For Western Dragon Ball fans, those sounds are represented by the Bruce Faulconer soundtrack. The original Japanese series had its fair share of legendary tunes. However, it did not resonate as much with people from outside of Japan. 

It can be argued that the Bruce Faulconer score better represents the show and its tone. It is fast, loud, and larger than life. It makes clever use of electric guitar sounds, piano notes, and synthesized sound.

That, coupled with the characters screaming in rage, pulses of energy on the screen, and environmental effects, paint an effective picture. You get the impression that two God-like beings are fighting, struggling to defeat each other without shattering the planet that hosts them.

It’s the best adrenaline rush that you can get while sitting on your couch. It’s no wonder teenage boys adore Dragon Ball Z.

For the unique, custom-made soundtrack alone, you should watch DBZ first. 

However, there are some drawbacks. These reflect not the soundtrack itself, but the editing of the show.

The Dragon Ball anime was made to include many dramatic moments of silence and pauses. Dramatic tension was enhanced by nervous gulping or just awed, slacked-jawed stares.

The English version of DBZ is edited in such a way that all silences are filled, completely killing the tension. Also, there are a few scenes where the volume seems a little off, and the music plays over the character’s lines. Still, you owe it to yourself to check it out. 

Dragon Ball Kai keeps the original Japanese release soundtrack. To some, it best reflects the series tone and adds a more mystical feel to this mythological adventure.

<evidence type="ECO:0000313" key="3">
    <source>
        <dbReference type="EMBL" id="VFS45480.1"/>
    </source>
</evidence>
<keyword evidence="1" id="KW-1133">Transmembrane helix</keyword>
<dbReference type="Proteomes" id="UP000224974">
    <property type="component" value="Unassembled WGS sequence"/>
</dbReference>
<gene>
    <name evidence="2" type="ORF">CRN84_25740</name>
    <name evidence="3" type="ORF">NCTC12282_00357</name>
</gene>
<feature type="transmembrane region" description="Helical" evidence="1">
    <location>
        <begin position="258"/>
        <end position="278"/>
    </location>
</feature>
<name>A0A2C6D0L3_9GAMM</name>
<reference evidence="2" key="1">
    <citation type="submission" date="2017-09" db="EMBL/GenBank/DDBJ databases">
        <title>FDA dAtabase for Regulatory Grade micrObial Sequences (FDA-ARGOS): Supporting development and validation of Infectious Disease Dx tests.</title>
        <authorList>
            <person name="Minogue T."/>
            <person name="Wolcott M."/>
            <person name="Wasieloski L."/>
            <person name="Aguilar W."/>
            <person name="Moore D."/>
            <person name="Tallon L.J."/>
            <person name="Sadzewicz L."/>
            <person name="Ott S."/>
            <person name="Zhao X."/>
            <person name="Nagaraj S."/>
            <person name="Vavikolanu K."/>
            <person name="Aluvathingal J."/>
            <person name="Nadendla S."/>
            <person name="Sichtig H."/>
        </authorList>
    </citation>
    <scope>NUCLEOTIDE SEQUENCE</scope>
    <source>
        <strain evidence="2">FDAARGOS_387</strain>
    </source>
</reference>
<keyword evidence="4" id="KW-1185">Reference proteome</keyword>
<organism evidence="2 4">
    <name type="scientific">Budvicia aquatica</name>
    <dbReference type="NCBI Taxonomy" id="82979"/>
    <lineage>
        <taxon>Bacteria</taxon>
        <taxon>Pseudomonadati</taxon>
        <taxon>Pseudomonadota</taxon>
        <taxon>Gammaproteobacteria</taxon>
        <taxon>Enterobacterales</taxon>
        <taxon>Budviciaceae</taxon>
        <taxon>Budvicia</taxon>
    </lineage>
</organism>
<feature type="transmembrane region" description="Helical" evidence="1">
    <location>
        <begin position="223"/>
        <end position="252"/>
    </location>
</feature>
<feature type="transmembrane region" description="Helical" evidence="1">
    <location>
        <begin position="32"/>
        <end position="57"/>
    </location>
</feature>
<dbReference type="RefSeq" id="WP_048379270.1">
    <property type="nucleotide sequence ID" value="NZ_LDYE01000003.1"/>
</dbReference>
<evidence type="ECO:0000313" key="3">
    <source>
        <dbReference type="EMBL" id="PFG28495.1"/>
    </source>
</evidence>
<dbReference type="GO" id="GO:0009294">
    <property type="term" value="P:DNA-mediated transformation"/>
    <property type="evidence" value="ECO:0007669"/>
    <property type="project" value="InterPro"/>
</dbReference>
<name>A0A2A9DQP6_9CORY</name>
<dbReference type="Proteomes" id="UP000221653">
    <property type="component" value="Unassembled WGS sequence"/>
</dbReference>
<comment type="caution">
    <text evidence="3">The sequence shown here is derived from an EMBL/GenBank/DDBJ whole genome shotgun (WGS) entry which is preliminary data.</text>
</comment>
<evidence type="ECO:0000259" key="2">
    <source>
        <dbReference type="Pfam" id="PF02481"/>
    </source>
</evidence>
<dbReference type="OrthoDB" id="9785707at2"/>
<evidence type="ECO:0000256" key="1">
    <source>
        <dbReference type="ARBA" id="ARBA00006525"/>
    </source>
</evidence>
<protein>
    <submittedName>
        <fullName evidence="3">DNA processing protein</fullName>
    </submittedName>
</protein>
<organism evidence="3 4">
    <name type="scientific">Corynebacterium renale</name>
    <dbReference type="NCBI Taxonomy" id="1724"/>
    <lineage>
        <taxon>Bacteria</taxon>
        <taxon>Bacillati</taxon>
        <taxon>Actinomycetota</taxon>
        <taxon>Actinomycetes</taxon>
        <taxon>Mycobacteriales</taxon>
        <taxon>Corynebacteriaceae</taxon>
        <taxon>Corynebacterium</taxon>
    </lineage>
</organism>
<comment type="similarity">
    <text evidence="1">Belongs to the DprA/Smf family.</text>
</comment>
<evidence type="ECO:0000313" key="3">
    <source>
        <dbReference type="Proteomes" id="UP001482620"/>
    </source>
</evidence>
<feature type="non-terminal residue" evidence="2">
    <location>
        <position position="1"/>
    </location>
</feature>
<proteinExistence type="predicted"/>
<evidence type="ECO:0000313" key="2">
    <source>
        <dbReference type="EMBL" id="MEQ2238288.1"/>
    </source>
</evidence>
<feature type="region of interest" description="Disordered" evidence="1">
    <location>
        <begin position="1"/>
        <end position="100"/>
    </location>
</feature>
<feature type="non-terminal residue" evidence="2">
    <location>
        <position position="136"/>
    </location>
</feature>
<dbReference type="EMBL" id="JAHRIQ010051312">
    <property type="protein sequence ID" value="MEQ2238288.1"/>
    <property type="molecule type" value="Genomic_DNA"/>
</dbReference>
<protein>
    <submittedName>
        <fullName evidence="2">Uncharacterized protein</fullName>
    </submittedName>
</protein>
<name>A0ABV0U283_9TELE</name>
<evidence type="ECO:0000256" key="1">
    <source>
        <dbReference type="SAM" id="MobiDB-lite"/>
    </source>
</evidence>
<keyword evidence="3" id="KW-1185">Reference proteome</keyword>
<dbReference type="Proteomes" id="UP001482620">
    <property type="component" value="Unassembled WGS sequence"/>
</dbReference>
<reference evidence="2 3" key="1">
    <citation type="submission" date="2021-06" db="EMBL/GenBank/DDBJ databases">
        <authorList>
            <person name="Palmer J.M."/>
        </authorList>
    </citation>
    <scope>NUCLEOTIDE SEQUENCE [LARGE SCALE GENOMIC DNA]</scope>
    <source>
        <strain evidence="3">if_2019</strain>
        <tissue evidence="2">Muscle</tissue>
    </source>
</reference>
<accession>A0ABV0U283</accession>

I am unique among Western viewers, given that I saw the original Dragon Ball series first, then moved on to Z. My country’s dub did not include the American soundtrack. The nostalgia argument falls flat because I was not introduced to the English score first. Yet, it is my favorite. 

The animation

There is not much to be said about the animation. For a casual viewer, there will be very little difference in resolution or clarity. The difference would be much more jarring if one should compare Kai, with the original release. However, the original has long been cycled out, even for the English dub. A Dragon Ball Z remastered DVD set was released in the early 2000s offering improved image quality and widescreen support. 

The original English dub also changed studios mid-way, with the entire cast of characters having different voices. It was confusing for viewers at the time. The remastered DBZ version fixes that, having the Funimation cast dub the entire series. 

Conclusion

To some extent, trying to rate art is a fruitless pursuit. It all depends on subjective attachment, nostalgia, and preference. Dragon Ball Z is longer, with much more filler and boring moments, yet the payoff is more satisfying. Add to that the excellent soundtrack, and you can see why it is so popular.

However, you shouldn’t neglect Kai either. It is a brief, originalist edit that definitely should be viewed after Z.